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Murray perforator - a Connected Earth artefact now in the Amberley Working Museum Murray, Donald (1865-1945)

Donald Murray invented the 5-unit code multiplex telegraph system.

Murray migrated from New Zealand to Sydney, Australia, to study and then became a journalist. For him journalism wasn't just about the words but how the newspaper was put together. He was fascinated by the mechanical operation, which set him wondering about setting printing type by telegraph.

He moved to New York and then London, where he published a paper on his typesetting ideas. This sparked a lot of interest and won him an award, with which he started to develop a prototype machine. Feeding off and improving the work of Emile Baudot, Murray developed a system that became widely used by the French telegraph administration.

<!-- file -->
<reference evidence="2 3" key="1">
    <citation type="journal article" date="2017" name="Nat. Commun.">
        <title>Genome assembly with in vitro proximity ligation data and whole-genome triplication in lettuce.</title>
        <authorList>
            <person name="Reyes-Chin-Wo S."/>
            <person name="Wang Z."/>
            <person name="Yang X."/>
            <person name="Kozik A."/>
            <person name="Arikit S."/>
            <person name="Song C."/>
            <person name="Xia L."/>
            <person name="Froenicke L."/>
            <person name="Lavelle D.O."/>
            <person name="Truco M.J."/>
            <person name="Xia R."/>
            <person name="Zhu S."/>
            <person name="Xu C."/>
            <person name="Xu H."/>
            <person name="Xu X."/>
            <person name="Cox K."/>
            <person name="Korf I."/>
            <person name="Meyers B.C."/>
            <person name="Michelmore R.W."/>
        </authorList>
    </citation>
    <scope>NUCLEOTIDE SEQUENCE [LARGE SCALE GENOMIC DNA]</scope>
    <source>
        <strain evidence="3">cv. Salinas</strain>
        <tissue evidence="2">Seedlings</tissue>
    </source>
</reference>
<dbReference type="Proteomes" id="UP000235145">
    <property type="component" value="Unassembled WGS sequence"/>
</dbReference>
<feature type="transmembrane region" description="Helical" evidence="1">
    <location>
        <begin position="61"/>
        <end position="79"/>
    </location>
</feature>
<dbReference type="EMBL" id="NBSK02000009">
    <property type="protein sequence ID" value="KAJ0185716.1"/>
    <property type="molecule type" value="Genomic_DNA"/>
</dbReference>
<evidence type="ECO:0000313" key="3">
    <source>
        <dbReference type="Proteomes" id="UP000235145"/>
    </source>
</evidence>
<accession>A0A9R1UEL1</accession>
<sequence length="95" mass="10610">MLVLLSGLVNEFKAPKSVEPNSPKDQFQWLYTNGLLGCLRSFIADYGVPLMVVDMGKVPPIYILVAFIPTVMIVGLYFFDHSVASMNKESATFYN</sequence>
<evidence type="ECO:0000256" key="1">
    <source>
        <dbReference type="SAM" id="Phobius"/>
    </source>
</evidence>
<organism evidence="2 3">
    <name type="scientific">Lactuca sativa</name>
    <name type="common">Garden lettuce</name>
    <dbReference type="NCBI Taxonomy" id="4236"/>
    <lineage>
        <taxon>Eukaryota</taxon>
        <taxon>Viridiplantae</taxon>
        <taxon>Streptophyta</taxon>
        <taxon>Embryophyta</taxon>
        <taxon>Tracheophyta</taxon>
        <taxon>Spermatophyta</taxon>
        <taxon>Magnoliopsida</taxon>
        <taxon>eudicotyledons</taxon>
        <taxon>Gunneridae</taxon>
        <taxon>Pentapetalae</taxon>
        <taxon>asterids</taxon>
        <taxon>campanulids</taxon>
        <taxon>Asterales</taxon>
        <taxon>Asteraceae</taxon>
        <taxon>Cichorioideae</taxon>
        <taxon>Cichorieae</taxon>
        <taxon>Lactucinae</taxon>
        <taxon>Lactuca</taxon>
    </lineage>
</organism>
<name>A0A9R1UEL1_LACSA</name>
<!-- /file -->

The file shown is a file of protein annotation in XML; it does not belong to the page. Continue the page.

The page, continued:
Murray published a couple of books on telegraphy but most of his time was spent running his company, which made and sold the 'Murray' system.

He became ill in 1940 and moved to Switzerland, where despite three operations he died a few years later.

fun and games

Can you beat our games? Explode equipment to see what's inside, hear the changing sounds of telecommunications, see how telecommunications designs have changed over time or send an e-postacard.

what's on

The UK's first permanent gallery dedicated to the history of information and communication technologies opens in the new Information Age gallery at London’s Science Museum.

audio history

Take a trip down memory lane with extracts of the interviews which have been recorded as part of the Connected Earth oral history programme.

featured story

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